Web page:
Classrooms and Clinics is the first book-length assessment of the development of public school health policies from the late nineteenth century through the early years of the Great Depression. Richard A. Meckel examines the efforts of early twentieth-century child health care advocates and reformers to utilize urban schools to deliver health care services to socioeconomically disadvantaged and medically underserved children in the primary grades. Their goal, Meckel shows, was to improve the children’s health and thereby improve their academic performance.
Meckel situates these efforts within a larger late nineteenth- and early twentieth-century public discourse relating schools and schooling, especially in cities and towns, to child health. He describes and explains how that discourse and the school hygiene movement it inspired served as critical sites for the constructive negotiation of the nature and extent of the public school’s—and by extension the state’s—responsibility for protecting and promoting the physical and mental health of the children for whom it was providing a compulsory education.
Tracing the evolution of that negotiation through four overlapping stages, Meckel shows how, why, and by whom the health of schoolchildren was discursively constructed as a sociomedical problem and charts and explains the changes that construction underwent over time. He also connects the changes in problem construction to the design and implementation of various interventions and services and evaluates how that design and implementation were affected by the response of the civic, parental, professional, educational, public health, and social welfare groups that considered themselves stakeholders and took part in the discourse. And, most significantly, he examines the responses called forth by the question at the heart of the negotiations: what services are necessitated by the state’s and school’s taking responsibility for protecting and promoting the health and physical and mental development of schoolchildren. He concludes that the negotiations resulted both in the partial medicalization of American primary education and in the articulation and adoption of a school health policy that accepted the school’s responsibility for protecting and promoting the health of its students while largely limiting the services called for to the preventive and educational.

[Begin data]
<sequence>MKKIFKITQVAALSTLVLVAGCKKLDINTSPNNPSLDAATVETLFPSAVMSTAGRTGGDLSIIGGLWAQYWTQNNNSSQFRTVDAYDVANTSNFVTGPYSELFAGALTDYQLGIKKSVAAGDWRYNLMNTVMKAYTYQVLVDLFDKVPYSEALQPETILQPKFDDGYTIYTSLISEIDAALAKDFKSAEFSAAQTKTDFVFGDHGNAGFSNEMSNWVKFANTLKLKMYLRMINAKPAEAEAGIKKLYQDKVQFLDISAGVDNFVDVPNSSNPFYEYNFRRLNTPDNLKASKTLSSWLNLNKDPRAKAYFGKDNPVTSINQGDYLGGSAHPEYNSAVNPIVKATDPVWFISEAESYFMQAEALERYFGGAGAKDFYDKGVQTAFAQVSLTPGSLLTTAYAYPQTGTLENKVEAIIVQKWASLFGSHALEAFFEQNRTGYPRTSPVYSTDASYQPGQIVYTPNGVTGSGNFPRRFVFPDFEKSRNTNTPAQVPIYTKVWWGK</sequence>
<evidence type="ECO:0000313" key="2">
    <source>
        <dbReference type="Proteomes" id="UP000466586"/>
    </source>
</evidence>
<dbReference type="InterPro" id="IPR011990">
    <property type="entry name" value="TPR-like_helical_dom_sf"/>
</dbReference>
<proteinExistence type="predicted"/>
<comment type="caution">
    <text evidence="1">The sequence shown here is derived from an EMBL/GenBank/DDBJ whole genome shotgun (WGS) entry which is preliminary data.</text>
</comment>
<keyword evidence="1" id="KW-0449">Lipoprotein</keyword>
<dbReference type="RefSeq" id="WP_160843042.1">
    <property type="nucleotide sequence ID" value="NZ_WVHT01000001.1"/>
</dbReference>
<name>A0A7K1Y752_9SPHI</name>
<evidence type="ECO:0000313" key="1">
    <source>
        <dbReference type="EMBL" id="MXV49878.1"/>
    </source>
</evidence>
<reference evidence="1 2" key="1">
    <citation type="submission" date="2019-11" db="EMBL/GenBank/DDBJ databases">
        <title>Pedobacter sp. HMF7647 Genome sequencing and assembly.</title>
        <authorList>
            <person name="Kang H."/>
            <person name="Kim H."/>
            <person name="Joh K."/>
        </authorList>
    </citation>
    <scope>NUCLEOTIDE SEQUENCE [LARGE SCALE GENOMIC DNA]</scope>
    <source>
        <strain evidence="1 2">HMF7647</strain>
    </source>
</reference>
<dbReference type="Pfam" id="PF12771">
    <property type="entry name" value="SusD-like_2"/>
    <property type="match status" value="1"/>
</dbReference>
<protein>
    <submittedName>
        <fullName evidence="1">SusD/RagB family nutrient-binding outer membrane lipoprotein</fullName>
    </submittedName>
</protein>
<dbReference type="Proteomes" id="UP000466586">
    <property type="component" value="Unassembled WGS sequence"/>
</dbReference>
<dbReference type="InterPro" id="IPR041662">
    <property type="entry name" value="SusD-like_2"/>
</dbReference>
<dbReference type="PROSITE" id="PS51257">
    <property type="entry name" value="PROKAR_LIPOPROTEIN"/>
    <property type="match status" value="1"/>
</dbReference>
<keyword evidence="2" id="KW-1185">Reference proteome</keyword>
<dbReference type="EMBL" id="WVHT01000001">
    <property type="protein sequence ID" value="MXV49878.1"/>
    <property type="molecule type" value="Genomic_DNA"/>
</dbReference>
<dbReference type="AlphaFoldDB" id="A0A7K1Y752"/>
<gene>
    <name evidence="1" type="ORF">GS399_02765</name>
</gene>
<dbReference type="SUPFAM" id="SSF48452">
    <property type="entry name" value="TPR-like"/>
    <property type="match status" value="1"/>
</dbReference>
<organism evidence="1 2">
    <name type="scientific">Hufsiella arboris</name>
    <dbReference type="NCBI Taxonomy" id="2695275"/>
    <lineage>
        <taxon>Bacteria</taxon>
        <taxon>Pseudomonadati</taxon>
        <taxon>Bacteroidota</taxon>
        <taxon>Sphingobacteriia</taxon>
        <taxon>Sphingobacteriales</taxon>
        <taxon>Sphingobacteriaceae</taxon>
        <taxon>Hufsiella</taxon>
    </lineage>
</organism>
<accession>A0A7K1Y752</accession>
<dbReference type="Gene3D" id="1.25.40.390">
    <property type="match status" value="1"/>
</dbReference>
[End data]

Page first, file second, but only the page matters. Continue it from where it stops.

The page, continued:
"This book adds an important dimension to our understanding of children’s health and the contested role of the state in providing health services to needy populations. Meckel illuminates the sometimes promising, sometimes disappointing evolution of school health in America during a critical period of growing public institutions, philanthropies, and private entities."
—Alexandra Minna Stern, University of Michigan
"This is the first comprehensive history of public school hygiene in the United States. Meckel skillfully traces the origins and evolution of school health programs and their troubled legacy today."
—Heather Munro Prescott, author of Student Bodies: The Influence of Student Health in American Society an
Author / Editor Bio
RICHARD A. MECKEL is an associate professor of American studies at Brown University. He is the author of Save the Babies: American Public Health Reform and the Prevention of Infant Mortality, 1850–1929 and coeditor of Children and Youth in Sickness and in Health.